We shall not discuss the injuries received, or their extent, as they are not material to a discussion of the legal questions presented.

The plaintiff first specifies as error the sustaining in part of Butner's motion to make her petition definite and certain. The point is not well taken. The notice of appeal specified that the appeal was only from the order of May 4, 1959, sustaining the defendants' separate demurrers to the plaintiff's amended petition; it did not include the order sustaining the motion to make definite and certain. No effort was made by the plaintiff to amend her notice of appeal, as authorized by G.S. 1949, 60-3310, and thus broaden its scope to include the error specified. Under the facts presented, the specification of error is not subject to appellate review (Gaynes v. Wallingford, 185 Kan. 655, 347 P.2d 458, and cases cited therein).

*79 The plaintiff next specifies as error the sustaining of the defendants' separate demurrers. This presents the real question for decision.

The plaintiff contends the amended petition alleged facts which constitute actionable negligence against both the defendants and did not show her to be guilty of contributory negligence or an assumption of risk of falling by reason of the slick and slippery condition of the floor. She argues that she entered Butner's store as a business invitee for the purpose of buying groceries; that she was in the main part of the store where groceries were displayed for sale and that as a customer she had a right to expect that the premises were in a reasonably safe condition so that she could go about the premises in carrying out her purpose without receiving injury to herself; that under the facts and circumstances alleged, both defendants were required to exercise due care to make the premises reasonably safe for her and to warn her of the slick and slippery condition of the floor which they knew or should have known existed by reason of the dropping of meat particles.

The defendants argue that the plaintiff failed to allege any actionable negligence on their part and assert the separate demurrers were properly sustained. It is well settled that the fact an injury occurs is not sufficient to establish liability, and before a plaintiff can recover he must allege and prove the negligence which was the proximate cause of the injury for which recovery is sought. (Kinderknecht v. Hensley, 160 Kan. 637, 164 P.2d 105; Lee v. Gas Service Company, 166 Kan. 285, 289, 201 P.2d 1023; Lamb v. Hartford Accident & Indemnity Co., 180 Kan. 157, 161, 300 P.2d 387.) The burden rests upon the plaintiff in this action since the allegation and proof of negligence is not to be presumed from the mere fact she was injured as a result of her fall. To recover, it is essential that she allege and prove a failure to exercise reasonable care for the safety of customers; the fact that damage was occasioned by some breach of duty on the part of the defendants must be affirmatively alleged and proved.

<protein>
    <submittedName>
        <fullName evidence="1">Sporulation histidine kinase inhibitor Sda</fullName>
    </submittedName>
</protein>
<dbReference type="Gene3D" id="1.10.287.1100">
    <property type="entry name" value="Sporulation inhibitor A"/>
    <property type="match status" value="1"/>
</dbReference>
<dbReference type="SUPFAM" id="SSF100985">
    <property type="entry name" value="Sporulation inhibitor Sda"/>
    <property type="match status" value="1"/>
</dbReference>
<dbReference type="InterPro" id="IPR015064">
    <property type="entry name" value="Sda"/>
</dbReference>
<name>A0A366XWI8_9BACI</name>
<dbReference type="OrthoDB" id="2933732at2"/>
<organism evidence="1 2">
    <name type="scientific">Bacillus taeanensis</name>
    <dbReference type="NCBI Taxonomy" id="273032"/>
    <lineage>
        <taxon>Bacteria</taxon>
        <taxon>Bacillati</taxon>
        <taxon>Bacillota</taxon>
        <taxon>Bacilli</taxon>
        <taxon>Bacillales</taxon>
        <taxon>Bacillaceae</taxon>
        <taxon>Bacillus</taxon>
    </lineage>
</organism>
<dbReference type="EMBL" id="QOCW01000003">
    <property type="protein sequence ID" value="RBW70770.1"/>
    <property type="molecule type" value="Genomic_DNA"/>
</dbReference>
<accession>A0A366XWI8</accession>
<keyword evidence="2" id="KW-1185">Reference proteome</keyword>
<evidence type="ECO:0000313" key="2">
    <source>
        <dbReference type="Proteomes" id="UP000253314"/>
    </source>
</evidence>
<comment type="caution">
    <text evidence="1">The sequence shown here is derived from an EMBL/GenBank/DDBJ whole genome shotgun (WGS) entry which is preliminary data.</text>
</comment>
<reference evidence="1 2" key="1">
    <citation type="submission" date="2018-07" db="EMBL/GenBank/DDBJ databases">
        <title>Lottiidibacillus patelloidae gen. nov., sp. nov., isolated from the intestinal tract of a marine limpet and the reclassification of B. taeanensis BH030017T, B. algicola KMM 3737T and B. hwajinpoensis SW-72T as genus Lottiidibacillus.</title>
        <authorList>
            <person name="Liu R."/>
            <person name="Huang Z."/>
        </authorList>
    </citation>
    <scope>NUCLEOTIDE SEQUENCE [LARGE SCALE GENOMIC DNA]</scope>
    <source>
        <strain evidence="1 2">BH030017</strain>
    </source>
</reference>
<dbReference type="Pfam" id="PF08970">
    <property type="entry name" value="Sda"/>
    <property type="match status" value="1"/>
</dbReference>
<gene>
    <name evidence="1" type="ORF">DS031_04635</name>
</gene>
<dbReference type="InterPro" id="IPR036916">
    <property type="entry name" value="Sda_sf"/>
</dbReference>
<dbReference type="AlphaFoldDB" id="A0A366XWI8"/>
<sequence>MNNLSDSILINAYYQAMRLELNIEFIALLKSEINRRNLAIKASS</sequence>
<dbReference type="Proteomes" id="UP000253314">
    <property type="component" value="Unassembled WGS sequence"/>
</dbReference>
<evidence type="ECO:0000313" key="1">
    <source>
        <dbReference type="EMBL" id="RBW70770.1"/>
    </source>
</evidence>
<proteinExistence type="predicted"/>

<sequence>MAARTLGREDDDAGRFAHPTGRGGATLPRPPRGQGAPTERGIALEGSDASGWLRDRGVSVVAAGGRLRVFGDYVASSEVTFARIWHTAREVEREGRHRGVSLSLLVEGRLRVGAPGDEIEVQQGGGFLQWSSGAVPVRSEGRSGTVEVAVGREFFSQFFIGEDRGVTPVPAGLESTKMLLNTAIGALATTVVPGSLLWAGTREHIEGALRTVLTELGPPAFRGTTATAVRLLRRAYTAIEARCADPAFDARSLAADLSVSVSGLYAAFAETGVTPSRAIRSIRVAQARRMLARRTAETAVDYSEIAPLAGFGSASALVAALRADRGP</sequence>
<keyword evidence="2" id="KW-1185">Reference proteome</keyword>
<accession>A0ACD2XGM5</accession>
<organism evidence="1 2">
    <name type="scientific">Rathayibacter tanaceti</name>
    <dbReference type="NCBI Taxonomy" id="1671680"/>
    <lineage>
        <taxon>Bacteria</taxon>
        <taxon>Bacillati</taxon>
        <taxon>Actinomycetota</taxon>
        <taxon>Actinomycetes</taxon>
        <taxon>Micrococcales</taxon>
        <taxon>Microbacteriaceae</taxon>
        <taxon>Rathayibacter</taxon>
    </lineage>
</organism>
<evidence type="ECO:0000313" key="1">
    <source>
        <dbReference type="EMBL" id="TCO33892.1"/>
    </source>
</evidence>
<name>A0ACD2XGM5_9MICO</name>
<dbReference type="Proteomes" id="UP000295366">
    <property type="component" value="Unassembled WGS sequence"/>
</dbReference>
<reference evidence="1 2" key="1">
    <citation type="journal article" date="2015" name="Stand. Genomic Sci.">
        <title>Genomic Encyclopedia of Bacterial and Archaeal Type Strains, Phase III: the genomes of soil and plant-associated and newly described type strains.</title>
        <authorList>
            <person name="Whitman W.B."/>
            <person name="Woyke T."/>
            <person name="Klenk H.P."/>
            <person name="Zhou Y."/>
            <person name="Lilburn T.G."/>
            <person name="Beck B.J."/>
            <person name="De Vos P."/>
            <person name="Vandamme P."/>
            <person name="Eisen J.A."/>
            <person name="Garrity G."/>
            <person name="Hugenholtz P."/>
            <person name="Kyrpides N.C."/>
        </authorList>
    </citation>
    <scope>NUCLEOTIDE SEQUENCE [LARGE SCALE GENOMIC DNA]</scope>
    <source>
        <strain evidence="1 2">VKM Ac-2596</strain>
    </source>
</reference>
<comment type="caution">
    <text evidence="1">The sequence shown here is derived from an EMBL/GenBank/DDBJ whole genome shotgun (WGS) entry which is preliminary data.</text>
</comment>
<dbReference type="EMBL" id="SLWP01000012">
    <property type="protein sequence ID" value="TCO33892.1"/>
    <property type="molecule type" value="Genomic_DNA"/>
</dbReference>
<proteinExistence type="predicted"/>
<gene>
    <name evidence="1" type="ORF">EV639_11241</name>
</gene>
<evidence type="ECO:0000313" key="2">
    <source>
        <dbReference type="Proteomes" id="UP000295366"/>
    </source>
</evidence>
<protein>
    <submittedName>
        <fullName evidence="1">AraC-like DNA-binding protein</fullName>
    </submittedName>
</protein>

It is clear that, under the allegations of the amended petition and our decisions (Reese v. Abeles, 100 Kan. 518, 521, 164 Pac. 1080, L.R.A. 1917E 747; Criswell v. Bankers Mortgage Co. 128 Kan. 609, 612, 278 Pac. 722; Kurre v. Graham Ship By Truck Co. 136 Kan. 356, 360, 15 P.2d 463; Thogmartin v. Koppel, 145 Kan. 347, 349, 65 P.2d 571; Bass v. Hunt, 151 Kan. 740, 745, 100 P.2d *80 696; Campbell v. Weathers, 153 Kan. 316, 322, 111 P.2d 72; Thompson v. Beard and Gabelman, Inc. 169 Kan. 75, 216 P.2d 798), the plaintiff was a business invitee when she entered Butner's store and shopped on the premises where groceries were displayed for purchase. Under such a situation, she had every right to assume that the floor was suitable and safe to walk upon and that she could carry out her purpose without injury to herself. See, Anno: 100 A.L.R. 720, 721.

Whenever men engage in business and invite the public, either expressly or impliedly, to come upon their premises to patronize them, there is a duty resting upon the proprietor in control of the business to use due care to keep in a reasonably safe condition those portions of the premises where guests or customers may be expected to come and go and he is liable to those who without their own fault are injured by his failure to do so. If there is a dangerous place on the premises, he must safeguard those who come lawfully thereon by warning them of the condition and the risk involved (Reese v. Abeles, supra, p. 520; Criswell v. Bankers Mortgage Co., supra; Thogmartin v. Koppel, supra, p. 349; Relahan v. F.W. Woolworth Co. 145 Kan. 884, 887, 67 P.2d 538; Restatement of the Law, Torts, § 342; 65 C.J.S., Negligence, § 45, p. 521; 38 Am. Jur., Negligence, § 131, p. 792). In other words, he is bound to use due care to protect his invitees from injury, not only from defects in the premises but also from other dangers arising from the use of the premises by himself or his licensee (Reese v. Abeles, supra, p. 521; Relahan v. F.W. Woolworth Co., supra, p. 887; Restatement of the Law, Torts, § 343, pp. 938, 939). The true ground of liability is his superior knowledge over that of business invitees of the dangerous condition and his failure to give warning of the risk (Bury v. Woolworth Co., 129 Kan. 514, 283 Pac. 917; Relahan v. F.W. Woolworth Co., supra; Thogmartin v. Koppel, supra), however, he is not an insurer against all accidents which may befall them upon the premises (Steinmeyer v. McPherson, 171 Kan. 275, 232 P.2d 236; Thompson v. Beard and Gabelman, Inc., supra).